One of the main reasons that organizations are increasingly turning to artificial intelligence tools in the recruitment process is their potential to contribute to diversity, equity and inclusion by removing the element of human bias from the equation during the initial vetting process.

However, there are many questions and concerns when it comes to AI’s actual effectiveness in this area. In fact, in a paper published in Philosophy and Technology, two professors from the University of Cambridge’s Centre for Gender Studies argued that AI tools “may entrench cultures of inequality and discrimination by failing to address systemic problems within organizations.”

Such concerns could lead to an erosion of trust in these tools. Contingent workforce program managers should be aware of how these tools can unfairly screen out qualified applicants.

Francesca Profeta, a research analyst at SIA, describes how the use of these tools needs to evolve.

“Despite technological advancements and progression made within AI, a ‘one-size-fits-all’ recruitment process is unlikely to be successful when considering candidates from a diverse talent pool,” Profeta says. “Regardless of the sophistication of said technology, the outcome is only as good as the data on which the algorithm is being trained.”

Profeta points to data from the World Economic Forum that states about 78% of global professionals with AI skills are male. “For the solution to be completely unbiased, it must incorporate diverse perspectives to mitigate these forces.” She adds that AI tools might be inclined toward a group of people solely based on sex, gender or age, but other groups may be negatively affected by its use as well. “We are losing sight of physical and non-visual disabilities,” she says. “Would AI make reasonable adjustments for candidates during the interview process or provide reassurance or advice as a great recruiter would?”

AI should be a supportive tool in the process, but people still need to be involved, says Ben Schiller, senior marketing manager at ConverzAI, an AI-based candidate engagement platform. “Organizations should maintain human decision-making in their recruitment processes, while AI technologies exist to support those decisions with factual and current data.”

The Contingent Connection

CW program managers whose programs or staffing providers engage AI in their processes should “learn where AI is being implemented and how it interacts with candidates or operates on candidate data,” Schiller advises. “Adopt AI technologies that are built to prioritize candidate experience and that do not have any biases.”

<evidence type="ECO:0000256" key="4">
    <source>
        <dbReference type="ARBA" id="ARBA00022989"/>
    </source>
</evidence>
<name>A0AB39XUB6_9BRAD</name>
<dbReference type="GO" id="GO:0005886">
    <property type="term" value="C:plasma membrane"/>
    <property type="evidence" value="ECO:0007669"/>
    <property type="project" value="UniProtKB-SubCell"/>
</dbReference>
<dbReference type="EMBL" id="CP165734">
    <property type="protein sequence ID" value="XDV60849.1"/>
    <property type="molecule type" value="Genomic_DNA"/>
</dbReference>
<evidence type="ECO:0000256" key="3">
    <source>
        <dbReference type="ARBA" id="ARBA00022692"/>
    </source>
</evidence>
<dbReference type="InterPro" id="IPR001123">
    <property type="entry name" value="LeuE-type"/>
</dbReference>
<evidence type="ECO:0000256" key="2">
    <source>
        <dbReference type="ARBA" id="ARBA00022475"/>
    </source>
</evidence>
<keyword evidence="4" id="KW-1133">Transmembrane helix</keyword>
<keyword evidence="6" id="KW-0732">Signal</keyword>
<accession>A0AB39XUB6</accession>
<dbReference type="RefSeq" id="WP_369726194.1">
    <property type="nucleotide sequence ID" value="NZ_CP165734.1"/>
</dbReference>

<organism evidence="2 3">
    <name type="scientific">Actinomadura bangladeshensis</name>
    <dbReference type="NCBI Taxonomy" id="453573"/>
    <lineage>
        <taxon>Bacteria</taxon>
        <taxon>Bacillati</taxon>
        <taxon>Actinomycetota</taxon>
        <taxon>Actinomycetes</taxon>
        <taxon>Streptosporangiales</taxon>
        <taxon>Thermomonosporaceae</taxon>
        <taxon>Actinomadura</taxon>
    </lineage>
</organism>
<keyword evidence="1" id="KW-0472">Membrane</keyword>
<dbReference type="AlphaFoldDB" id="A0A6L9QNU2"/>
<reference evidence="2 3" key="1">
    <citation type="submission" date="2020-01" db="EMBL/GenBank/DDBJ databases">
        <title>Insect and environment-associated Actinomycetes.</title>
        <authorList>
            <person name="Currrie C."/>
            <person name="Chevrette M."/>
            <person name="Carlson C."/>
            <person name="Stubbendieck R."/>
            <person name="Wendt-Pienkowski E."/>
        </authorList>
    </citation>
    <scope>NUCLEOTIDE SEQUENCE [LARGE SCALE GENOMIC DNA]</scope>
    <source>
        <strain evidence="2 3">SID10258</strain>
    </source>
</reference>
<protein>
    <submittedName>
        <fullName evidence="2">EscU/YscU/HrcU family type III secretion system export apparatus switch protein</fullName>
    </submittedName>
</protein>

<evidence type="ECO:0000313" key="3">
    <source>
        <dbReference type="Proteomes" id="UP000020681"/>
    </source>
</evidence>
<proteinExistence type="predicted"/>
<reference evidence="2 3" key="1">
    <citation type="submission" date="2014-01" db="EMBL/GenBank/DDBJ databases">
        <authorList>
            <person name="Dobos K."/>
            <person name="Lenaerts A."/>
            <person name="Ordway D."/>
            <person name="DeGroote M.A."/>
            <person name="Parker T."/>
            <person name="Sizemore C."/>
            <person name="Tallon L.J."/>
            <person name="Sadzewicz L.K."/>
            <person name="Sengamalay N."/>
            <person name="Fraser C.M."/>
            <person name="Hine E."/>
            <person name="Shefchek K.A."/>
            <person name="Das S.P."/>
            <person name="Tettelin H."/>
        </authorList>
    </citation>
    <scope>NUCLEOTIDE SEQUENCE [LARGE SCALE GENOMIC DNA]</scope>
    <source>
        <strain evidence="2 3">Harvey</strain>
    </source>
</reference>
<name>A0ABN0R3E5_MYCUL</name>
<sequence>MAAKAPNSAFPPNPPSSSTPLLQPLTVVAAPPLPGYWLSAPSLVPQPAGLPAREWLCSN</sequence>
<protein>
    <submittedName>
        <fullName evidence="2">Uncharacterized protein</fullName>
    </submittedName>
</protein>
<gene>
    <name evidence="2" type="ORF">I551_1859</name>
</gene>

To address some of these concerns, governments and organizations around the world are developing regulatory frameworks and codes aimed at ensuring recruitment processes are fair and nondiscriminatory.

Contingent workforce program managers who plan to implement AI tools into their systems should keep up to date on existing and developing regulatory frameworks.

For example, the World Employment Confederation announced last month that its members have agreed to a set of principles to guide the deployment of AI in the recruitment and employment industry. The “Code of Ethical Principles in the Use of Artificial Intelligence” is a living set of principles that will be adapted as AI evolves.

“Fairness, nondiscrimination, diversity, inclusiveness and privacy — principles that WEC members also abide in their overall practice of HR services — are also principles to be followed to guarantee ethical use of AI in recruitment and employment,” the WEC states. “As for the principles enshrined in WEC’s overall Code of Conduct, WEC members have a duty to apply those ethical principles in their use of AI.”

John W. Healy, VP and chair of the taskforce on digitalization at the WEC, says, “As there is a variety of governance frameworks related to AI-based systems, we began by seeking the collective guidance of our membership, both amongst the global corporate members of the World Employment Confederation as well as the individual National Federations within our membership.

“From there, we extended the conversation to include the position of a wide array of our commercial partners (many of whom operate within the HR technology and education technology sectors) as well as the many national and international policy-making organizations who also are exploring the role of AI in the process of connecting individuals with work,” Healy adds.

Meanwhile, governments around the world are also developing new laws to address the use of AI in employment.

Some of these new laws and proposals have put the focus on candidate screening tools with guidance deeming these tools to be high risk and requiring a conformity assessment before they can be used.

The next issue of CWS 3.0 will discuss regulations being developed around the world, including in the US, EU and China.